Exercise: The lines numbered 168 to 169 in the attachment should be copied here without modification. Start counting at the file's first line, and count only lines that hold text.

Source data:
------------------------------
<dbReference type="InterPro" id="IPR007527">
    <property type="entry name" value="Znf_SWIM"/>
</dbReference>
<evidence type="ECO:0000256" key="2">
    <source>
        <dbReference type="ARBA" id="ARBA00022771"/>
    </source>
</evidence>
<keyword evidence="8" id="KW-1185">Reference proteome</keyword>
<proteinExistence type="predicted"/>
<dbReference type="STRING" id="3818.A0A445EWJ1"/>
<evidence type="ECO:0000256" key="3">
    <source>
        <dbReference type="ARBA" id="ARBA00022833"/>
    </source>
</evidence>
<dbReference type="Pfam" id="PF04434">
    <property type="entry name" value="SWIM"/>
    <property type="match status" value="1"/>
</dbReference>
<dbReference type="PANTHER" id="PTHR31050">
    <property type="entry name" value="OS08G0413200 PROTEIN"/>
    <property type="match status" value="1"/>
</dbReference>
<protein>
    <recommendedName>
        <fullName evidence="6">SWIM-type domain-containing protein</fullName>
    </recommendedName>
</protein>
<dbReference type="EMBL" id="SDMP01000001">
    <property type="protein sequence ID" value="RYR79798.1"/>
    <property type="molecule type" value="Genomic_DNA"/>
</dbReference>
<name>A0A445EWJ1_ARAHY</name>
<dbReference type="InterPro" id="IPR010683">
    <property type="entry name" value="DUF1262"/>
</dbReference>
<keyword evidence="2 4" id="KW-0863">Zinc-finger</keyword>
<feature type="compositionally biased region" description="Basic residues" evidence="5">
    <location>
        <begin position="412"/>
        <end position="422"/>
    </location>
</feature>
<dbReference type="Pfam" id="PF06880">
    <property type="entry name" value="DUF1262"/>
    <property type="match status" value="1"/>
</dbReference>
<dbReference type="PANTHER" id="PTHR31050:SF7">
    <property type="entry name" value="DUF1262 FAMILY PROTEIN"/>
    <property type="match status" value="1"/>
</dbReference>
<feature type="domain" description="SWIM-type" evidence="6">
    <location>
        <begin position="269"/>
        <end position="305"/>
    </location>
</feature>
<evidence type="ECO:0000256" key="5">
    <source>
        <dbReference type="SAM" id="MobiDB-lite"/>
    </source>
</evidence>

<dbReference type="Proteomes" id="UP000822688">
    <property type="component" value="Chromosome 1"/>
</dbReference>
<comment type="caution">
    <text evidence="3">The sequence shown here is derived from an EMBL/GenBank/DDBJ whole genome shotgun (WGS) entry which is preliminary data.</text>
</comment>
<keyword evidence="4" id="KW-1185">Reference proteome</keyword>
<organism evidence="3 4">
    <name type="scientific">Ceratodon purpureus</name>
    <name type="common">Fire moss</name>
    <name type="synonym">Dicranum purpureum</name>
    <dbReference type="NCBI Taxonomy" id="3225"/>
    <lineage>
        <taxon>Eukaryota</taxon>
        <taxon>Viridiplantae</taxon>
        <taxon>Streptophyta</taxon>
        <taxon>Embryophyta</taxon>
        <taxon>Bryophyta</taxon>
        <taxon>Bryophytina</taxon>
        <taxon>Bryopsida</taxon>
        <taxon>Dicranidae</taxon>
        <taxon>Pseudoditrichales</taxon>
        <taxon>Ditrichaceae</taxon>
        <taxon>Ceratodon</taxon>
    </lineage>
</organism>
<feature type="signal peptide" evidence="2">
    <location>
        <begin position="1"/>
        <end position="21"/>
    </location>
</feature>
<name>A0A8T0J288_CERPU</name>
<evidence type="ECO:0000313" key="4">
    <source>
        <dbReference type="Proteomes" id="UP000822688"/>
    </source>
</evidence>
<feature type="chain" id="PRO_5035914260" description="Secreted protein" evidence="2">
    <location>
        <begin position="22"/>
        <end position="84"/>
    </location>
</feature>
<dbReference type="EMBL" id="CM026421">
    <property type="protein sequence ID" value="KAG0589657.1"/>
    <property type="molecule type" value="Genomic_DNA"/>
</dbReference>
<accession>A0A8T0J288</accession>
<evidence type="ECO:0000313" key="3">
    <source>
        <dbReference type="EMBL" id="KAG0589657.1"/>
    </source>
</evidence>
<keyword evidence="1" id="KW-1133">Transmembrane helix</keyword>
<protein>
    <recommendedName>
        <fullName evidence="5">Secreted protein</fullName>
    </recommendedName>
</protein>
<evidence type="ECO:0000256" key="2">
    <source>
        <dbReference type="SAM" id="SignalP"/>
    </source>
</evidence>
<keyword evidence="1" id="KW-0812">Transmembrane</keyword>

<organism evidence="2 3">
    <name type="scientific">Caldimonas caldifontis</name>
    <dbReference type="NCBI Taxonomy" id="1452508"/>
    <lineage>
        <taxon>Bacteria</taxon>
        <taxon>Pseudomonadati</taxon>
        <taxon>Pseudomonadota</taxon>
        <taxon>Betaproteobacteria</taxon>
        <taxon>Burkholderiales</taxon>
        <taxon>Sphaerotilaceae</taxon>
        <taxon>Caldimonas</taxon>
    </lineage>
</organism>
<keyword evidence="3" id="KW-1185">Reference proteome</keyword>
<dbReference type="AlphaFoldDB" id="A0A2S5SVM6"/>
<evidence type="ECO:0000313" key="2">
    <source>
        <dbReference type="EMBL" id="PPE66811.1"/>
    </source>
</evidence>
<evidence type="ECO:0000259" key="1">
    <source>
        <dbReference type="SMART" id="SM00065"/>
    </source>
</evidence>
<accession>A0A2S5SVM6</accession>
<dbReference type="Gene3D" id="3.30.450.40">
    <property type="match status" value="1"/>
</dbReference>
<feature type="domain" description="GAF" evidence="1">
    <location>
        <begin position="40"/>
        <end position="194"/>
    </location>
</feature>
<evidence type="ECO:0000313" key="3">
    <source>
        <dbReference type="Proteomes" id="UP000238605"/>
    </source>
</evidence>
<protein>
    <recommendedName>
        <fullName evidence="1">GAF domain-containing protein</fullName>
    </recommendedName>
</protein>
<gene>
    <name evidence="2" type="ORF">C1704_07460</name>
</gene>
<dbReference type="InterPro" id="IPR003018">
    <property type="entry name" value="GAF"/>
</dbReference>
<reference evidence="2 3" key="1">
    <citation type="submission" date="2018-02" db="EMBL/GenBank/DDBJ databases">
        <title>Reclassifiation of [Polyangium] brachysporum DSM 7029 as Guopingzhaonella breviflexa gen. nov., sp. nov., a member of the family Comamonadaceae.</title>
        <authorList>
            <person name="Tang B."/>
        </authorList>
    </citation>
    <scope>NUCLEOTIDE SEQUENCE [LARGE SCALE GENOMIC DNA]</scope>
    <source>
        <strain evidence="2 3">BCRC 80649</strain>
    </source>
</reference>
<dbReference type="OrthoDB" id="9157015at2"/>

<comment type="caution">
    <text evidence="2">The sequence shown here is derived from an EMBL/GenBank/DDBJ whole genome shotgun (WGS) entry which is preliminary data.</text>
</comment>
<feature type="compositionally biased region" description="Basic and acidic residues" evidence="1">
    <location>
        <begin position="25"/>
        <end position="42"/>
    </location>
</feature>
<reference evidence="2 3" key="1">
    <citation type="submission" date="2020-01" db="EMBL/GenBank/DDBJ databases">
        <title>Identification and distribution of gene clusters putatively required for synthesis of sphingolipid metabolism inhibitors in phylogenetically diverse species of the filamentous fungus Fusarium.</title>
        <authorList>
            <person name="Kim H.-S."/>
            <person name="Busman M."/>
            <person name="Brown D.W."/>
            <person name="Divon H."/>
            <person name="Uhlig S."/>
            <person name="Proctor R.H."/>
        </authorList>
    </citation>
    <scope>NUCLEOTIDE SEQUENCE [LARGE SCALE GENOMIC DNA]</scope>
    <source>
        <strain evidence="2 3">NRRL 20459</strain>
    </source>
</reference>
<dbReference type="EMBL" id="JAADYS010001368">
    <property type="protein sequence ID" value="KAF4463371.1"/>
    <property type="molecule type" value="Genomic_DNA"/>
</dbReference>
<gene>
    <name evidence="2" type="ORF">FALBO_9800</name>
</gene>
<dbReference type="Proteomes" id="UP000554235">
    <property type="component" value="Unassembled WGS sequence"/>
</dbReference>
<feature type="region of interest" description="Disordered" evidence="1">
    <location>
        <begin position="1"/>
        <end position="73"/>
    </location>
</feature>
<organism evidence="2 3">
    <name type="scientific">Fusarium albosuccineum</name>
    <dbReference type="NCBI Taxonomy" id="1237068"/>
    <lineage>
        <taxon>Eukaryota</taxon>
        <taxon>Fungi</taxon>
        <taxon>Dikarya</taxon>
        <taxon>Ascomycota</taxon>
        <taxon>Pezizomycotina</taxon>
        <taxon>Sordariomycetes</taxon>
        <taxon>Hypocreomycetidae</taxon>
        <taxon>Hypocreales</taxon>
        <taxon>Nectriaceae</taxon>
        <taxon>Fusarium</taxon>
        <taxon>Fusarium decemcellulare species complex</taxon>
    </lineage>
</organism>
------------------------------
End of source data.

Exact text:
    </source>
</evidence>